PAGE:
tdb/tdb.c: tdb_oob() significance (when not using MMAP)

tridge at tridge at
Tue Oct 17 21:57:38 GMT 2006


 >  If we are not using MMAP for writing TDB files (using lseek & write),
 > does tdb_oob() still have any significance?

yes - it's basically an internal check for corruption. It is just as
relevent without mmap as with.

 > Since a call to lseek() & write() will expand the file if the file
 > is shorter than the length, IMHO, the out of bound check may not be
 > required.

The thing is, you don't want a write to expand the file unless you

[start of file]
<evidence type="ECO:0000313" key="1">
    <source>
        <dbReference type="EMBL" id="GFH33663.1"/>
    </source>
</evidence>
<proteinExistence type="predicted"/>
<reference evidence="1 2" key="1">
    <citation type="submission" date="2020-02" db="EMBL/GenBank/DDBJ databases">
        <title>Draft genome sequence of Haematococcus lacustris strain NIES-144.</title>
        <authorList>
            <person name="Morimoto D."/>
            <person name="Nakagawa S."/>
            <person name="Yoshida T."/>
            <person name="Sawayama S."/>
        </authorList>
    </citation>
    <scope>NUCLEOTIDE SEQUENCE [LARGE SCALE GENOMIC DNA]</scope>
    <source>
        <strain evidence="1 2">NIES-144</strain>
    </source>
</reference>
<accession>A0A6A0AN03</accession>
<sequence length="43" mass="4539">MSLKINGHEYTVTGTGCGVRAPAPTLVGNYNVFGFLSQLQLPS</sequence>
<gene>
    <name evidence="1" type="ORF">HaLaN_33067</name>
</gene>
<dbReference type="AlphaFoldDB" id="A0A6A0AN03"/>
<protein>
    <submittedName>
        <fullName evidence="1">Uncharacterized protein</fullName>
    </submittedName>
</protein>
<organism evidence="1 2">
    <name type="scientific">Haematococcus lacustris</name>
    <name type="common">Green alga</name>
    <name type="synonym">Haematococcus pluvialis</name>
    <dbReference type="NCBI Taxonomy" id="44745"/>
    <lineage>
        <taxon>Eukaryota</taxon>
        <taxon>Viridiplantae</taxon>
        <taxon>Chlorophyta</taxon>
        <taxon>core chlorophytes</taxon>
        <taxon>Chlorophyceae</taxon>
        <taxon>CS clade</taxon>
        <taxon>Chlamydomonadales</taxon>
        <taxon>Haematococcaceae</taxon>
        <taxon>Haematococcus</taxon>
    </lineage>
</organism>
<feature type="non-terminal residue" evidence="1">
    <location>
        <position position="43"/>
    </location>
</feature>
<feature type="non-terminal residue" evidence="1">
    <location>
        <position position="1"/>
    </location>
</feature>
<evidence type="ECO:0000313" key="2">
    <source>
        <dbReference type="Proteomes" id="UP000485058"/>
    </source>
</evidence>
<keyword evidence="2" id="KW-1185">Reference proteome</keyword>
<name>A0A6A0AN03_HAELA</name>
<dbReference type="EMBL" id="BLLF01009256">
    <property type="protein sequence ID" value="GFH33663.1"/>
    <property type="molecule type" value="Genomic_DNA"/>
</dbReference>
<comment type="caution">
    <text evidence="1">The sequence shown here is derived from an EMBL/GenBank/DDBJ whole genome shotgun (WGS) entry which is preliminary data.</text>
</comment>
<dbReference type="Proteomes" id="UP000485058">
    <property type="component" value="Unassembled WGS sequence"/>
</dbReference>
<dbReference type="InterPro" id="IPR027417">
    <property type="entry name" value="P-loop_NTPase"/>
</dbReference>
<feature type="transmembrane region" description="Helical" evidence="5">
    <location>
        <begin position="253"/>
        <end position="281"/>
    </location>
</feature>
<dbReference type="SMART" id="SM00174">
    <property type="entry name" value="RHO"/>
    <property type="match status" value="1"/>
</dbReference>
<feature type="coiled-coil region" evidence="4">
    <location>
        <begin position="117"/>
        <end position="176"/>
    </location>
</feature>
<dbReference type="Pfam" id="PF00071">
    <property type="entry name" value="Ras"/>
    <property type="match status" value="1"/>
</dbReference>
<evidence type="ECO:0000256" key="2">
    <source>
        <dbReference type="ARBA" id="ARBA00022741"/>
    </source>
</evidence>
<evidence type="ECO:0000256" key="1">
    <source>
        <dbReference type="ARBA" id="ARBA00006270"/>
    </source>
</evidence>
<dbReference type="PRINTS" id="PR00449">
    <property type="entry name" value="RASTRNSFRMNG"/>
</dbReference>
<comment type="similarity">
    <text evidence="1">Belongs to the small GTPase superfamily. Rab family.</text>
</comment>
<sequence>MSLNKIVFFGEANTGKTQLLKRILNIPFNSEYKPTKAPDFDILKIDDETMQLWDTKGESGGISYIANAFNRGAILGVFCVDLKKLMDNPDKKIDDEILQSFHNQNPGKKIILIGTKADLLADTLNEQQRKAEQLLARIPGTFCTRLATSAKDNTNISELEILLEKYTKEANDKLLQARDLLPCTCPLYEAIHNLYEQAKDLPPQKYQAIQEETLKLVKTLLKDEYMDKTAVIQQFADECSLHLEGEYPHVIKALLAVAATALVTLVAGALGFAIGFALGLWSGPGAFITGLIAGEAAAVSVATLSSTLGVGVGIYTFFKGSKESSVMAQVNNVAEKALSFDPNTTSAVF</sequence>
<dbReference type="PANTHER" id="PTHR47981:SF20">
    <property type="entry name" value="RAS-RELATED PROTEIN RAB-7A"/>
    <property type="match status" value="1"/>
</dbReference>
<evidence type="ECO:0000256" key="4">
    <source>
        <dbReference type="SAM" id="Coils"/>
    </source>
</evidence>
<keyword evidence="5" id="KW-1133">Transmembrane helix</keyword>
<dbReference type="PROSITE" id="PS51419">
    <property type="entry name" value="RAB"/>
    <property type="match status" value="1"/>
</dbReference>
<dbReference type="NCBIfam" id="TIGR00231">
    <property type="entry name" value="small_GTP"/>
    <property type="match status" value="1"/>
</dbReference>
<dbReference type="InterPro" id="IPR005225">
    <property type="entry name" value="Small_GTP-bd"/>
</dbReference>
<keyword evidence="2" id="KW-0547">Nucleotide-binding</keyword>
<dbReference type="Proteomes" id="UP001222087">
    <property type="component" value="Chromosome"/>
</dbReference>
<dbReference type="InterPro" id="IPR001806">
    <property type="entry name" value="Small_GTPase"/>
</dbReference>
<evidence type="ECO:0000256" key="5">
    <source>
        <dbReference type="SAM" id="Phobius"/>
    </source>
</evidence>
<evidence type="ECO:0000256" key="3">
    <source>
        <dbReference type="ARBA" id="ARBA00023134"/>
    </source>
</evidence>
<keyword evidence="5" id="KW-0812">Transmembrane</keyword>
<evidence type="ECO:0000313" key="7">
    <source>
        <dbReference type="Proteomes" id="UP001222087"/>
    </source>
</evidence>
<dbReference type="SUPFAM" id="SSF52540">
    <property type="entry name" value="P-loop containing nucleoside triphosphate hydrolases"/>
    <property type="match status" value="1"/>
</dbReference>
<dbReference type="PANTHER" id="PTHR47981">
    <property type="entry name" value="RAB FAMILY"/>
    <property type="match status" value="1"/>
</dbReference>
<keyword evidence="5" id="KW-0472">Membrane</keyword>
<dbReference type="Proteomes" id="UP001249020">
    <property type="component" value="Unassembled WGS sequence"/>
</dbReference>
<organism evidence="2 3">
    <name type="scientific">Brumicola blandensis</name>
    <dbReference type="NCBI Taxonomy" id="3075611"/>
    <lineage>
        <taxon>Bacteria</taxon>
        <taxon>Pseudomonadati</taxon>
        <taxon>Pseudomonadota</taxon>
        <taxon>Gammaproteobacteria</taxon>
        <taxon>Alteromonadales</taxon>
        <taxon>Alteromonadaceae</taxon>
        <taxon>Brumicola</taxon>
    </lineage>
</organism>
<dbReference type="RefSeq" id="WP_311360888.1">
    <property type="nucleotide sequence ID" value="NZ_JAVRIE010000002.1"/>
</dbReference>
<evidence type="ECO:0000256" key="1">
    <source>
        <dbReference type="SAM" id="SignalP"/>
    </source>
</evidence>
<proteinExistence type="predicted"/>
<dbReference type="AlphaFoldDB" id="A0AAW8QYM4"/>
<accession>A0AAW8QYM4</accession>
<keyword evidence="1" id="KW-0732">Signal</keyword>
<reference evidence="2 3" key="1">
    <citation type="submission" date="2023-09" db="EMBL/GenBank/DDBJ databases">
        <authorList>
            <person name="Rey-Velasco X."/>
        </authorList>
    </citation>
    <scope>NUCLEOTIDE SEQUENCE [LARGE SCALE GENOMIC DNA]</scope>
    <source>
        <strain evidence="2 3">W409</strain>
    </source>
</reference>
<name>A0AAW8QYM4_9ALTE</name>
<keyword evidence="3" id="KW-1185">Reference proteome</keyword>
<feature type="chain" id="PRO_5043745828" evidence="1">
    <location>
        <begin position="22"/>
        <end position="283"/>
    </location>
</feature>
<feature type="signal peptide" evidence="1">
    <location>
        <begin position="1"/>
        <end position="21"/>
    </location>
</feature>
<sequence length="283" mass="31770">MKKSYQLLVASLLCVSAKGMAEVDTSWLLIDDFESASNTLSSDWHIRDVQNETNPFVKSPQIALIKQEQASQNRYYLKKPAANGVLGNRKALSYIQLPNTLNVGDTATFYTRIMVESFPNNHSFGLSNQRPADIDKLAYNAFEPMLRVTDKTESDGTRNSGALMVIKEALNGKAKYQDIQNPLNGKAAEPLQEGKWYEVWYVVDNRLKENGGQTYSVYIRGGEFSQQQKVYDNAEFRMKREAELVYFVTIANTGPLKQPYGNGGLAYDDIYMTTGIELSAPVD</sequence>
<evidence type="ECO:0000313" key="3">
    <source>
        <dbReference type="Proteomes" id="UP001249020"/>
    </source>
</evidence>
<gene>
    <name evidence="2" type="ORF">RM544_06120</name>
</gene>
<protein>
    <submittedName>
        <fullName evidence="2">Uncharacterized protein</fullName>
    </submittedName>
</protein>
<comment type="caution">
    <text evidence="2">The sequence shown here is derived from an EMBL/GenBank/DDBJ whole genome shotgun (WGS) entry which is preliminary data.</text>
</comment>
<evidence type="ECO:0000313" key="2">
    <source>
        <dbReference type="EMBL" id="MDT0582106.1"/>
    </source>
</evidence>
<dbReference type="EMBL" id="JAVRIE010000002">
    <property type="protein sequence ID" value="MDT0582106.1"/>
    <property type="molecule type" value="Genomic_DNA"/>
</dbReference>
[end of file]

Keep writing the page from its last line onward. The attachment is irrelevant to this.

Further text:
really mean it to. Expanding the file shouldn't just happen in any old
place in tdb - it has to happen with some careful checks related to
current transactions, the header, the free list etc. So tdb_oob() is
used to ensure that you don't accidentally expand the file when its
not needed.

 >  On VMS port, we are finding some cases where the call to stat returns
 > a size smaller than the total lenght (file pointer offset + size of
 > data to be written).

I suspect that this indicates a real bug somewhere. Changing tdb_oob()
to hide this bug is not the right approach - instead you need to find
the bug :-)

Does the tdb test suite pass?

Also, does VMS have a pwrite() call? Using lseek/write is not nearly
as good as using pwrite due to race conditions on inherited file

Cheers, Tridge

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